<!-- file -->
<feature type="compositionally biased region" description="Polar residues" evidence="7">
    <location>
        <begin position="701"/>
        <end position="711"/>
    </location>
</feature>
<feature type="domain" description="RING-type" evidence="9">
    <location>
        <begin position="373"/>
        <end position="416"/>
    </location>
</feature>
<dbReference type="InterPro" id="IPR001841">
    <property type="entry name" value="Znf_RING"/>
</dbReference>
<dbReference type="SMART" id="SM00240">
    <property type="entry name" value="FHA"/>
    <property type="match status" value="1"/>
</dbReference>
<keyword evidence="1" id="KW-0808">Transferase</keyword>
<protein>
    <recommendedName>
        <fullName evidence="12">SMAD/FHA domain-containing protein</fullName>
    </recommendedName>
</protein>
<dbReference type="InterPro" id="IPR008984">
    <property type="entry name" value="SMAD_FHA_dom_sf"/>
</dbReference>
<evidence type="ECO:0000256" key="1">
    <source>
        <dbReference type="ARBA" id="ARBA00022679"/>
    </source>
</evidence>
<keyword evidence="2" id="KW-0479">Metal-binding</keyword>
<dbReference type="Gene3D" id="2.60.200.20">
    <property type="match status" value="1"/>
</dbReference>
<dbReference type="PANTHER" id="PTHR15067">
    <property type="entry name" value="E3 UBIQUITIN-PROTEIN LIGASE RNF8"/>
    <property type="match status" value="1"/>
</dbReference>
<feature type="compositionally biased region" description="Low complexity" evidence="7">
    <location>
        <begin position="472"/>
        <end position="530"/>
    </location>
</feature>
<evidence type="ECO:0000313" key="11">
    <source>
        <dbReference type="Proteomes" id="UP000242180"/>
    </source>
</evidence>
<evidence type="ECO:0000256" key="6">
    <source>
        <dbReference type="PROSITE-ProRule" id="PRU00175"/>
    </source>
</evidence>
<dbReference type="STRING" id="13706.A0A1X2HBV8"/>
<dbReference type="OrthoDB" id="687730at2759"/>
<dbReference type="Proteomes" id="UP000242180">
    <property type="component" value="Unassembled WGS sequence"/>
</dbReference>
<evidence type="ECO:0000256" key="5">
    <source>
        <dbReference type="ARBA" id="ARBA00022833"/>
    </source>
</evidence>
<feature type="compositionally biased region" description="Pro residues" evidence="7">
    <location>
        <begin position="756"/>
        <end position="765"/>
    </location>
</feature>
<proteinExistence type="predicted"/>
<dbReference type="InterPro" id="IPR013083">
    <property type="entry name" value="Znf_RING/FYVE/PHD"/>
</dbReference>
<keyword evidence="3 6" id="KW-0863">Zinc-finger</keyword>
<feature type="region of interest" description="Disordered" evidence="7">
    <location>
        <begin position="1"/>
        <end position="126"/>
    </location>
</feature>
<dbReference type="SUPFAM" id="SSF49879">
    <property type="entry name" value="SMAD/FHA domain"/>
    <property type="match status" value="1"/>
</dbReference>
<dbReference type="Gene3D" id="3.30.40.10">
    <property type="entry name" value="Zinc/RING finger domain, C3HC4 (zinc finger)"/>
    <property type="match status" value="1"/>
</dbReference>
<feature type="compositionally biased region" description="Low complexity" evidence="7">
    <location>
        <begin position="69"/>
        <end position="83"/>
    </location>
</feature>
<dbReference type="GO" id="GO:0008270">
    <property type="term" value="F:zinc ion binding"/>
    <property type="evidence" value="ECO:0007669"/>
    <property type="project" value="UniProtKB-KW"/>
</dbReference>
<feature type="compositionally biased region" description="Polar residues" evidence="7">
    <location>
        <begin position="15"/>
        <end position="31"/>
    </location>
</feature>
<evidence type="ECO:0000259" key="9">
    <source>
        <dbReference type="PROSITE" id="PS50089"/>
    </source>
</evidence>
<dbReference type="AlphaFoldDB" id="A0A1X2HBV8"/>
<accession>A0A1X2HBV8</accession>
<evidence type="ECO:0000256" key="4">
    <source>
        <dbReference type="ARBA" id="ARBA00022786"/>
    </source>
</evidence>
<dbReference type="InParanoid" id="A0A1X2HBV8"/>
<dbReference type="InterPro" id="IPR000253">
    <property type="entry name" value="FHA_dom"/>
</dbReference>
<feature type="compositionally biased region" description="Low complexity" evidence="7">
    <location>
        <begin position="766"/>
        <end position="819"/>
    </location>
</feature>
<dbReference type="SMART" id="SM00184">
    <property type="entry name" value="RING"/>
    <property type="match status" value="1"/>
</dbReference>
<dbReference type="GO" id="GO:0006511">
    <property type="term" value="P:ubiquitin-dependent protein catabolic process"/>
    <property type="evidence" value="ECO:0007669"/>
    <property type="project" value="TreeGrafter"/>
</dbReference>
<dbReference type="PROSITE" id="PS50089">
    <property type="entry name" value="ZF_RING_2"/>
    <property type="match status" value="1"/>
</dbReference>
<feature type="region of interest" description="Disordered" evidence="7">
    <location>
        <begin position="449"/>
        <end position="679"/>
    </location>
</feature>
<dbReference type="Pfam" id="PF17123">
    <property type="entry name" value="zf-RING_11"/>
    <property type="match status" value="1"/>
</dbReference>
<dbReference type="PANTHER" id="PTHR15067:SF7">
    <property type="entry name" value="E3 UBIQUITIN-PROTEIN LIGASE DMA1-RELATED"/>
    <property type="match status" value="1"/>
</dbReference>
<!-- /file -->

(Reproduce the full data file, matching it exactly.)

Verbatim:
<feature type="compositionally biased region" description="Polar residues" evidence="7">
    <location>
        <begin position="701"/>
        <end position="711"/>
    </location>
</feature>
<feature type="domain" description="RING-type" evidence="9">
    <location>
        <begin position="373"/>
        <end position="416"/>
    </location>
</feature>
<dbReference type="InterPro" id="IPR001841">
    <property type="entry name" value="Znf_RING"/>
</dbReference>
<dbReference type="SMART" id="SM00240">
    <property type="entry name" value="FHA"/>
    <property type="match status" value="1"/>
</dbReference>
<keyword evidence="1" id="KW-0808">Transferase</keyword>
<protein>
    <recommendedName>
        <fullName evidence="12">SMAD/FHA domain-containing protein</fullName>
    </recommendedName>
</protein>
<dbReference type="InterPro" id="IPR008984">
    <property type="entry name" value="SMAD_FHA_dom_sf"/>
</dbReference>
<evidence type="ECO:0000256" key="1">
    <source>
        <dbReference type="ARBA" id="ARBA00022679"/>
    </source>
</evidence>
<keyword evidence="2" id="KW-0479">Metal-binding</keyword>
<dbReference type="Gene3D" id="2.60.200.20">
    <property type="match status" value="1"/>
</dbReference>
<dbReference type="PANTHER" id="PTHR15067">
    <property type="entry name" value="E3 UBIQUITIN-PROTEIN LIGASE RNF8"/>
    <property type="match status" value="1"/>
</dbReference>
<feature type="compositionally biased region" description="Low complexity" evidence="7">
    <location>
        <begin position="472"/>
        <end position="530"/>
    </location>
</feature>
<evidence type="ECO:0000313" key="11">
    <source>
        <dbReference type="Proteomes" id="UP000242180"/>
    </source>
</evidence>
<evidence type="ECO:0000256" key="6">
    <source>
        <dbReference type="PROSITE-ProRule" id="PRU00175"/>
    </source>
</evidence>
<dbReference type="STRING" id="13706.A0A1X2HBV8"/>
<dbReference type="OrthoDB" id="687730at2759"/>
<dbReference type="Proteomes" id="UP000242180">
    <property type="component" value="Unassembled WGS sequence"/>
</dbReference>
<evidence type="ECO:0000256" key="5">
    <source>
        <dbReference type="ARBA" id="ARBA00022833"/>
    </source>
</evidence>
<feature type="compositionally biased region" description="Pro residues" evidence="7">
    <location>
        <begin position="756"/>
        <end position="765"/>
    </location>
</feature>
<proteinExistence type="predicted"/>
<dbReference type="InterPro" id="IPR013083">
    <property type="entry name" value="Znf_RING/FYVE/PHD"/>
</dbReference>
<keyword evidence="3 6" id="KW-0863">Zinc-finger</keyword>
<feature type="region of interest" description="Disordered" evidence="7">
    <location>
        <begin position="1"/>
        <end position="126"/>
    </location>
</feature>
<dbReference type="SUPFAM" id="SSF49879">
    <property type="entry name" value="SMAD/FHA domain"/>
    <property type="match status" value="1"/>
</dbReference>
<dbReference type="Gene3D" id="3.30.40.10">
    <property type="entry name" value="Zinc/RING finger domain, C3HC4 (zinc finger)"/>
    <property type="match status" value="1"/>
</dbReference>
<feature type="compositionally biased region" description="Low complexity" evidence="7">
    <location>
        <begin position="69"/>
        <end position="83"/>
    </location>
</feature>
<dbReference type="GO" id="GO:0008270">
    <property type="term" value="F:zinc ion binding"/>
    <property type="evidence" value="ECO:0007669"/>
    <property type="project" value="UniProtKB-KW"/>
</dbReference>
<feature type="compositionally biased region" description="Polar residues" evidence="7">
    <location>
        <begin position="15"/>
        <end position="31"/>
    </location>
</feature>
<evidence type="ECO:0000259" key="9">
    <source>
        <dbReference type="PROSITE" id="PS50089"/>
    </source>
</evidence>
<dbReference type="AlphaFoldDB" id="A0A1X2HBV8"/>
<accession>A0A1X2HBV8</accession>
<evidence type="ECO:0000256" key="4">
    <source>
        <dbReference type="ARBA" id="ARBA00022786"/>
    </source>
</evidence>
<dbReference type="InParanoid" id="A0A1X2HBV8"/>
<dbReference type="InterPro" id="IPR000253">
    <property type="entry name" value="FHA_dom"/>
</dbReference>
<feature type="compositionally biased region" description="Low complexity" evidence="7">
    <location>
        <begin position="766"/>
        <end position="819"/>
    </location>
</feature>
<dbReference type="SMART" id="SM00184">
    <property type="entry name" value="RING"/>
    <property type="match status" value="1"/>
</dbReference>
<dbReference type="GO" id="GO:0006511">
    <property type="term" value="P:ubiquitin-dependent protein catabolic process"/>
    <property type="evidence" value="ECO:0007669"/>
    <property type="project" value="TreeGrafter"/>
</dbReference>
<dbReference type="PROSITE" id="PS50089">
    <property type="entry name" value="ZF_RING_2"/>
    <property type="match status" value="1"/>
</dbReference>
<feature type="region of interest" description="Disordered" evidence="7">
    <location>
        <begin position="449"/>
        <end position="679"/>
    </location>
</feature>
<dbReference type="Pfam" id="PF17123">
    <property type="entry name" value="zf-RING_11"/>
    <property type="match status" value="1"/>
</dbReference>
<dbReference type="PANTHER" id="PTHR15067:SF7">
    <property type="entry name" value="E3 UBIQUITIN-PROTEIN LIGASE DMA1-RELATED"/>
    <property type="match status" value="1"/>
</dbReference>